Charles L. Chen and T. V Raman announced an open source framework called AxsJAX. The framework inserts ARIA properties into web applications to make them accessible to assistive technologies.
Author: Gez Lemon
The AxsJAX Framework
Accessibility of AJAX
Broadly speaking, there are two problems with Web 2.0 applications:
- Role, state, and other properties that might visually be obvious are often not conveyed to assistive technologies.
- They often fail to provide feedback to users of assistive technology, leaving the user wondering what has happened.
Both of these problems are solved with the W3C's Web Accessibility Initiative - Accessible Rich Internet Applications (WAI-ARIA). Feedback on what has happened is provide through WAI-ARIA's Live Regions, which includes properties that determine the politeness of feedback, and exactly what is reported to the user. Both JAWS and Window-Eyes, the two most popular screen readers, are working on implementing live regions. Fire Vox, the open source talking browser extension for Firefox, already supports live regions.
The AxsJAX framework works by automatically inserting ARIA properties into the DOM, based on design patterns. At the moment, the only Web 2.0 applications that support AxsJAX are Google Reader and Google Search.
Injecting ARIA Properties
There are several ways that the AxsJAX framework can inject ARIA properties into Web 2.0 applications. The cross-browser approach would be to use the AxsJAX bookmarklet. This approach means that the user needs to activate the bookmarklet each time they visit a page that supports the AxsJAX framework.
There is also a GreaseMonkey Mozilla/Firefox script. GreaseMonkey scripts are executed automatically when a page is visited, which means that the ARIA properties are inserted automatically when the page is loaded if the user is using the AxsJAX GreaseMonkey script.
Fire Vox will automatically inject ARIA properties using the AxsJAX framework if the "Use site specific enhancements" option is enabled, regardless of bookmarklets and GreaseMonkey scripts. Charles and Raman are looking to the open source community for coming up with other innovative means of providing enhancements using the AxsJAX framework.
Using the AxsJAX Framework
To make use of the framework, you will need a user agent that supports WAI-ARIA, such as Firefox 2.0 or later. You will also require an assistive technology that supports WAI-ARIA. If the assistive technology you are using has a virtual buffer, you will need to ensure that the virtual buffer is disabled - for example, using PC-Cursor mode in JAWS.
Google Reader and Google Search have a set of keystrokes than enhance the experience for assistive technology and regular users alike. For example, n and p may be used to cycle forwards and backwards through the items in the result-set respectively. The AxsJAX framework ensures that the updates are reported correctly to assistive technologies that support ARIA's live regions.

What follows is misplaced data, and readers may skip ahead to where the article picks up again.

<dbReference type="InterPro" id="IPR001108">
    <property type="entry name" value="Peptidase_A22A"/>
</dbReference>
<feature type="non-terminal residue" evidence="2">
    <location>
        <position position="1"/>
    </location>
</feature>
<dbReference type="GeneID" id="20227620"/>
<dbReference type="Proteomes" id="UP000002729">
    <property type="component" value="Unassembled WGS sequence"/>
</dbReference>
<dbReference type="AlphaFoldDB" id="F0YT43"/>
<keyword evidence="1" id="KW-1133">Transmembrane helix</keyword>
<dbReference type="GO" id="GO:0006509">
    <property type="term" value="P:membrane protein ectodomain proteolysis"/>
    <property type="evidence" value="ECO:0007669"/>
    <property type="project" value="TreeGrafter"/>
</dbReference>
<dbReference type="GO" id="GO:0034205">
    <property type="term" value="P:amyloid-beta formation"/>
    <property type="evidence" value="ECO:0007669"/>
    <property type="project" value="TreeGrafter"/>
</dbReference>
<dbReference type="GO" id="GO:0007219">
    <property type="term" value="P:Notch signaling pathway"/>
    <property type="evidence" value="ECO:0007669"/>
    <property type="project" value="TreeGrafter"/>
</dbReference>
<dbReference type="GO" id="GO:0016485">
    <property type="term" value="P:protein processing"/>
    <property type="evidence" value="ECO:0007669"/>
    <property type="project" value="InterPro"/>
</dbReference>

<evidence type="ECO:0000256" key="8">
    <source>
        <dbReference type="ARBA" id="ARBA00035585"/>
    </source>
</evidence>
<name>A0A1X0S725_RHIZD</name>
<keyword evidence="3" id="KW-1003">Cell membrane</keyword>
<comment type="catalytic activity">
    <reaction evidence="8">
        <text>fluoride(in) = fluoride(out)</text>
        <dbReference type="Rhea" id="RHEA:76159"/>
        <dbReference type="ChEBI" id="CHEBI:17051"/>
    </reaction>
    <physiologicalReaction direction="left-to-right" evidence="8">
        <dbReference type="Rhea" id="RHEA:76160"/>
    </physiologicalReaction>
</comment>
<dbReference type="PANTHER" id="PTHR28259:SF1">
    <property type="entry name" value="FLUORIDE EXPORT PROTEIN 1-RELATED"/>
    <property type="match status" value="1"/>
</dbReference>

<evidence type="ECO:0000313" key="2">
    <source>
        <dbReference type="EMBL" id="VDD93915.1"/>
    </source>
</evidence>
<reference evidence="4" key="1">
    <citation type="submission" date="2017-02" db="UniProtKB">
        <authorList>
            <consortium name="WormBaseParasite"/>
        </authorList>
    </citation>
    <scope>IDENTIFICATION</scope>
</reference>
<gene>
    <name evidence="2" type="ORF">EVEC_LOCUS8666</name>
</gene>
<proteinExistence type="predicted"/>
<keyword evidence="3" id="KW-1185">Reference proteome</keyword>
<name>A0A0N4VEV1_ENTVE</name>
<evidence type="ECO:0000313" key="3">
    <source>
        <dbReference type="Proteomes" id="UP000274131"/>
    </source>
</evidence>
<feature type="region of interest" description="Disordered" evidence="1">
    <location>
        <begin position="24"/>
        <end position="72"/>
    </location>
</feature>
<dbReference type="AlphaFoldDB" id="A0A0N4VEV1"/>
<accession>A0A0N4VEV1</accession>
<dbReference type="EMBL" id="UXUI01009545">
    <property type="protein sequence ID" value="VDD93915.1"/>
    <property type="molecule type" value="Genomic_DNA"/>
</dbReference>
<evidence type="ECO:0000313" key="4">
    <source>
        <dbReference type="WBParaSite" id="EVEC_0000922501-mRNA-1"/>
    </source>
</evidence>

Note that the other Web 2.0 application that is enabled by AxsJAX at present is an implementation of the popular JawBreaker game. When we have a few minutes, we'll add a "showcase" page on the AxsJAX Wiki that lists applications that have been AxsJAXed.
Posted by raman on
Thank you for the update. I wish I had an opportunity to see you and Charles demonstrate the AxsJAX framework at the W3C Plenary.
Posted by Gez on
Would be great to see the combination of tools that actually works. I tried both Google Search and Google Reader with latest JAWS (virtual buffer turned off) and Firefox, but do not see any enhancements that the article talks about.
But this sounds like an interesting concept, no doubt.
Posted by Anonymous on
You can try it in Fire Vox now to hear it working. Both JAWS and Window-Eyes are currently implementing support for Live Regions.
Posted by Gez on
Sounds interesting. Is it likely that support in JAWS and Window-Eyes will be such that the end user doesn't need to make any configuration changes to get the full experience?
Posted by Richard Morton on
For ARIA's Live Regions, it's unlikely that the user will need to change their default configuration, but we won't know for definite until it's implemented.
If JAWS and Window-Eyes get behind the AxsJAX framework to automatically insert relevant ARIA properties into the DOM before presenting it to the user, then it's likely they would provide an option for it, as Charles has done with Fire Vox. If they don't get behind the AxsJAX framework, then users will need the bookmarklet or GreaseMonkey script to get the benefits from the framework (until other innovative ways are suggested for adding the framework).
Posted by Gez on
I read the docs on the Google code, however, two things are still unclear to me:
Sorry for so many questions.
Posted by Paul K on
Yes, the framework is hosted by Google. The benefit is that when updates are made to the framework, they're automatically available through the same bookmarklet, GreaseMonkey script, and so on. There is an obvious privacy issue for people using GreaseMonkey, whereby the script is activated automatically, unless users specify which websites they want the scripts to work with.
They have a function that selects the appropriate script depending on the URL.
It isn't site specific. It's open source, so people can contribute to the framework with scripts that insert ARIA properties into web-based applications.
Posted by Gez on
The open source nature should certainly aid in the quickness that 3rd party modules can be added. Without these advancements into Web 2.0 applications, the visually impaired would find it increasingly harder to get around online than they already do. This is a great advancement and they should be commended for it.
Posted by Lynne on